Yesterday afternoon, The Elephant’s Debt released an update pertaining to questions that readers had raised about James MacDonald and rumors of gambling. Since that time, several readers have offered their thoughts regarding the pictures that were posted in the original update. What’s more, at least one reader has put forth a new line of questions regarding another senior member of the Harvest staff and the practice of gambling.
Regarding the identity of the individual in the photo to the right, one reader identified this person as using the twitter handle @pocketdueces. A Google search under that name has likely provided photographic confirmation of the individual in question. Without being certain, it appears that the man in the photo is Jesse Rockowitz, a professional online gambling personality, who has won the World Series of Poker Tournament in 2010. According to globalpokerindex.com, Mr. Rockowitz travels the world as a gambler; and has lifetime earnings of $930,648.
Additionally, in the comment section of yesterday’s update, a reader directed our attention to the Global Poker Index website, which lists Frederick Adams of South Elgin, IL on its roster. According to GPI, Mr. Adams has lifetime earnings of $36,920. A further review of pokerpages.com reveals the same Frederick Adams, with a total earnings of $39,665. Of the five tournaments that Mr. Adams attended, four took place in northwest Indiana, with the most recent event occurring in July 2012. Furthermore, a review of whitepages.com reveals two listings under the name Fred Adams in South Elgin, Illinois. One of these listings is for Fred Adams, the CFO of Harvest Bible Chapel. While this does not conclusively prove anything, it does at least validate the questions raised by numerous church members regarding issues pertaining to gambling.
Now, as of 30 minutes ago, The Elephant’s Debt has been advised to look into Dallas Jenkins, the Director of Media for Harvest Bible Chapel. According to the internetmoviedatabase, and according to Jenkin’s own blog site, Dallas Jenkins “is an avid poker player and has several tournament results listed online.” According to pokerpages.com, the only listing for Dallas Jenkins suggests that Mr. Jenkins has lifetime earnings of $58,961. It must be stated that the imbd.com page does not link directly to the pokerpages.com site, which means that this is not conclusive evidence that this is the same Dallas Jenkins. This merely serves to raise the question as to whether a culture of gambling exists at Harvest.
Members of Harvest Bible Chapel must also ask their elders and senior pastors whether their position regarding gambling has changed since James MacDonald taught the following message entitled: “Three Enemies of Triumph Over Treasure – Part 1.” To access the sermon, please click on the following link or simply read the transcription below.
Did you know that 90 million Americans go to casinos every year. They spend $300 billion on gambling. That’s 1/3 more than we spend on education. That’s 4 times the amount given to religious institutions.
Why, why why all the gambling? Dishonest gain. Trying to make money and looking for an easy way. A shortcut. Now, gambling and lotteries to get rich quick is dishonest. Ephesians 4:28 says, “Let him who stole steal no longer, but rather let him labour, working with his hands, the thing that is good.”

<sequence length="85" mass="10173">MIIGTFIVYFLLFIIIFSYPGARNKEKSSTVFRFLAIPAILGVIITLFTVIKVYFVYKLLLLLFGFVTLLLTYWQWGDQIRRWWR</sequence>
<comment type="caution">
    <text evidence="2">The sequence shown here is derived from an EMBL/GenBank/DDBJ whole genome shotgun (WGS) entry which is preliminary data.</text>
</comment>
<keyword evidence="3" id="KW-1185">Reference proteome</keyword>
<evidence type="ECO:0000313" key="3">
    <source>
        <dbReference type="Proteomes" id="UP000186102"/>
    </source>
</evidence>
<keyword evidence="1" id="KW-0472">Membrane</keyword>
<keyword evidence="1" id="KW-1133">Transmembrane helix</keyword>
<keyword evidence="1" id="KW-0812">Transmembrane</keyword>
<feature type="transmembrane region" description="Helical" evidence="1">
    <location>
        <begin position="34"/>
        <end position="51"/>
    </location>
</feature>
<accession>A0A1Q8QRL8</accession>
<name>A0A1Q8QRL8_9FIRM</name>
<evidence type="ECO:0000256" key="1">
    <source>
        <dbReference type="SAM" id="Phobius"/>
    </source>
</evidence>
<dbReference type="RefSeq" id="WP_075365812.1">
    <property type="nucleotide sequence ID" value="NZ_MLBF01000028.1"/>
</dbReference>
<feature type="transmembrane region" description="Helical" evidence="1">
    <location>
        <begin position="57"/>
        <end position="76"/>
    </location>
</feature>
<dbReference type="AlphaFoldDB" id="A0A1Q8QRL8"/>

The biblical way to gain income, tell me, is to what? Work! Just go work! Just roll up your sleeves or focus your mind or get out there and make something or sell something or do something. That’s honoring to God, and earning your income through hard work . . . it’s right. And it’s honoring to God. And little sneaky short-cut-things and “we’ll buy a few tickets here at the gas station and maybe we’ll get lucky.” The way to gain wealth is through work, and anything else, biblically speaking, is dishonest gain.
To be clear, the Bible does not explicitly condemn the practice of gambling. However, it does warn us not to be tempted by a love of money (1 Tim 6:10; Heb 13:5) and it likewise warns us not to attempt to get rich quickly (Prov 13:11, 23:5). Given the seedy context that surrounds professional gambling, and given gambling’s highly addictive nature, most Christians have historically interpreted gambling to be an unwise use of money, which in turn raises the issue of of being above reproach.
So, in conclusion, three questions remain:
(1) When and where were these pictures taken?
(2) Who is the individual standing next to MacDonald in this photo to the right that was originally posted in the November 6th update?
(3) Is the Fred Adams listed on globalpokerindex.com the Fred Adams who serves as the CFO of Harvest Bible Chapel?
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In raising these concerns, it must be noted that we are not suggesting that we are faultless on similar issues. In the past, both authors have participated in no more than half a dozen small poker games amongst friends, where the buy-in ranged between $5 and $20 dollars. At the time, we justified our participation in these games by arguing that this money would be the same as that which we would spend grabbing dinner and movie. Since that time, both authors have reached the conclusion that while fun, these games could raise questions in the minds of others who had stronger convictions on this matter. Therefore, to avoid falling into sinful patterns of behavior and to avoid even the appearance of evil, both authors quickly ended their affiliation with this increasingly popular past time.